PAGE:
I decided some time ago that “borborygmy” was my favourite word.
I much prefer that spelling, even though “borborygmi” scores a massive 102,000 hits on Google, as opposed to my preferred rendition which is mentioned only 1,380 times. But I put my faith in Ivor Brown‘s “I Give You My Word“, my own first edition published by Jonathan Cape in 1945, which is where I first came across it.
I was reminded of the term yesterday evening as it was the answer to a question in the Christmas Special edition of University Challenge.
It’s a word that very rarely crops up; but when it does it’s difficult to ignore. As Ivor Brown says, “The word is much rarer than the ailment”. It’s as though one lives in a city populated by words – and, every now and again, out of the blue, one bumps into it, like an old friend.
Mr Brown defines the meaning of borborygmy as “a rumbling in the bowels” and, importantly, adds “… and for that it sounds gastrically right”. And in that, for me, is the essence of its unique appeal.
As I sat with an uncomfortably distended midriff late in the afternoon of Christmas Day, it was strangely reassuring to know that my intestinal rumblings were not some alien, subcutaneous harbinger of an imminent explosion but part of a perfectly normal borborygmatous process, so common as to have warranted the creation of the most onomatopœic of nouns.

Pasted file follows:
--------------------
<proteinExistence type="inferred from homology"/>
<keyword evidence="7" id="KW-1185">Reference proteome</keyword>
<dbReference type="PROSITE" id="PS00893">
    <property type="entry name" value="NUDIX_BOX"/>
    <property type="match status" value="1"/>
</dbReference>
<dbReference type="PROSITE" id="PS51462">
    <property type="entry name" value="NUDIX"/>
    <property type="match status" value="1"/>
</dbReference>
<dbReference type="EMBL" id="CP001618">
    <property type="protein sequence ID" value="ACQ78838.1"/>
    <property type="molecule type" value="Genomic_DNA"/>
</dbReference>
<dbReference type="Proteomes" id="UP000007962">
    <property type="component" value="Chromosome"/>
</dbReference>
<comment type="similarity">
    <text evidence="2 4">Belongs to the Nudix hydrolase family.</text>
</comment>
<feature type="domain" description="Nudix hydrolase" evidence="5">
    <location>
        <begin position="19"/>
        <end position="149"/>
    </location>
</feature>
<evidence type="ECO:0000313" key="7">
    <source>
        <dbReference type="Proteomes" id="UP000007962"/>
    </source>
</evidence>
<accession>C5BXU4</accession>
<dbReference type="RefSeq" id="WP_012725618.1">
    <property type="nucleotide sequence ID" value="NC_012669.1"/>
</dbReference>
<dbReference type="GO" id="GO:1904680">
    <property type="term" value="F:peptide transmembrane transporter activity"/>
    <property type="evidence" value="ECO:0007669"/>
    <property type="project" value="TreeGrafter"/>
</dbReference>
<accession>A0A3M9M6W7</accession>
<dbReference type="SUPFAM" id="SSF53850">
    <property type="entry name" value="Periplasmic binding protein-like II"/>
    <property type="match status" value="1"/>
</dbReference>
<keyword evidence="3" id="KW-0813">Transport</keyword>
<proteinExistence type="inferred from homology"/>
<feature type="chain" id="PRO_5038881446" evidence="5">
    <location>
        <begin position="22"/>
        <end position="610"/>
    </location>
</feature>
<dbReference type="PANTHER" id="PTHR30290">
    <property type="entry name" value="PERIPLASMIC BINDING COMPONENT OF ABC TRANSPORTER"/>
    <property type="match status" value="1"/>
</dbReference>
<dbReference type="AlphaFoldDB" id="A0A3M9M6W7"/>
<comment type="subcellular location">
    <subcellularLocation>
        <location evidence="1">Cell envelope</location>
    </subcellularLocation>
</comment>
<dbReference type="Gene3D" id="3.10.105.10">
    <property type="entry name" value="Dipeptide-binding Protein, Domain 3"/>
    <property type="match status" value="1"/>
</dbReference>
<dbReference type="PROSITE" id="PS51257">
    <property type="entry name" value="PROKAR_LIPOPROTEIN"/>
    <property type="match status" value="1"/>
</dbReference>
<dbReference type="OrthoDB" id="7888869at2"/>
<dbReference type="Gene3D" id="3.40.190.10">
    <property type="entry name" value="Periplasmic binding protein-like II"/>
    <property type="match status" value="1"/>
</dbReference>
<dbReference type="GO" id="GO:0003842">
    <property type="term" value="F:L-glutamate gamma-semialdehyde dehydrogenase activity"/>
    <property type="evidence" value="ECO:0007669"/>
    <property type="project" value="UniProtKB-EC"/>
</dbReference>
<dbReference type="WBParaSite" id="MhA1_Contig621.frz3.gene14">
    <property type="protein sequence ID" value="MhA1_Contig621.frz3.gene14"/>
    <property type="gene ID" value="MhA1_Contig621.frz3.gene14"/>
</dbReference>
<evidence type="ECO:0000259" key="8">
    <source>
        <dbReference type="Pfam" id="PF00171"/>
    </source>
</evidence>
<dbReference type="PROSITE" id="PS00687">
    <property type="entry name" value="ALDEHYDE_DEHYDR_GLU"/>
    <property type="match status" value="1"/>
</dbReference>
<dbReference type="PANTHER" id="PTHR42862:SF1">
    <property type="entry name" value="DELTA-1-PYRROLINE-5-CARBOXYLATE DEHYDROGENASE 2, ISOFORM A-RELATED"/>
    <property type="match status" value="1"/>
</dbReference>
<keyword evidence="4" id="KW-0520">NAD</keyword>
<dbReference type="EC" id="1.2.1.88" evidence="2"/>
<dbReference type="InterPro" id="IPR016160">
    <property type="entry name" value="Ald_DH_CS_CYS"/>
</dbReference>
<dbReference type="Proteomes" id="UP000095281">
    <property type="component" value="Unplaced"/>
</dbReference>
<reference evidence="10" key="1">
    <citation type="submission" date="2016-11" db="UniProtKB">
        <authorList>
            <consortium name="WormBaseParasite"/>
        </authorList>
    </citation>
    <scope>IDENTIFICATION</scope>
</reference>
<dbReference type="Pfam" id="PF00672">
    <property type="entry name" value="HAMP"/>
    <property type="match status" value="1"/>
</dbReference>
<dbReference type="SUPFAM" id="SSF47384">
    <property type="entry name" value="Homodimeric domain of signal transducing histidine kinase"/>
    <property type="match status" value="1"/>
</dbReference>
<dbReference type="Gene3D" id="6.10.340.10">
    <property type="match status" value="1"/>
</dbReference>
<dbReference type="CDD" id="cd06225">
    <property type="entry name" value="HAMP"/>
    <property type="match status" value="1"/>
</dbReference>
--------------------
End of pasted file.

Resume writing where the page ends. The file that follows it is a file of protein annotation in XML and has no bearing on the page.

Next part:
omg Jason yeh he sez av u see about their like tryin to find out wen ppl started usin the word numpty yeh i sez well ur 1 u should kno and he laughed yeh so I’m like wat’s all that about then so he says well it’s awsum reely cos they’re like trackin it down using all this reserch like on the internet and stuff so I’m like ok, what kind of research and he says well there’s quite a few issues around it cos like it’s soooo difficult to find out exackly when it started bein used but I thought I might fone them up and see if I could help so I said wow that would be awesome in fact I’ve already done that he said so I was really stoked cos he’d reached out to them in that way but I’ve always bigged him up and I’m so proud for him when he achieves all these amazing things in the field of grammar and stuff and clearly he’s now in a good space which is exactly wat I always thought right from the getgo though as he says no doubt there will be some issues around doing complex textual research but I wanna give a big shout-out for Jason because whenever he becomes involved in etymology and linguistics and anything language-related I have every confidence that he’ll produce an outstanding piece of scholarship, worthy of the standards of august bodies such as the Oxford English Dictionary, who are undertaking this study, yeh?
OED appeals: can you help us find earlier evidence of the word ‘numpty’?
Filed under Humour, Language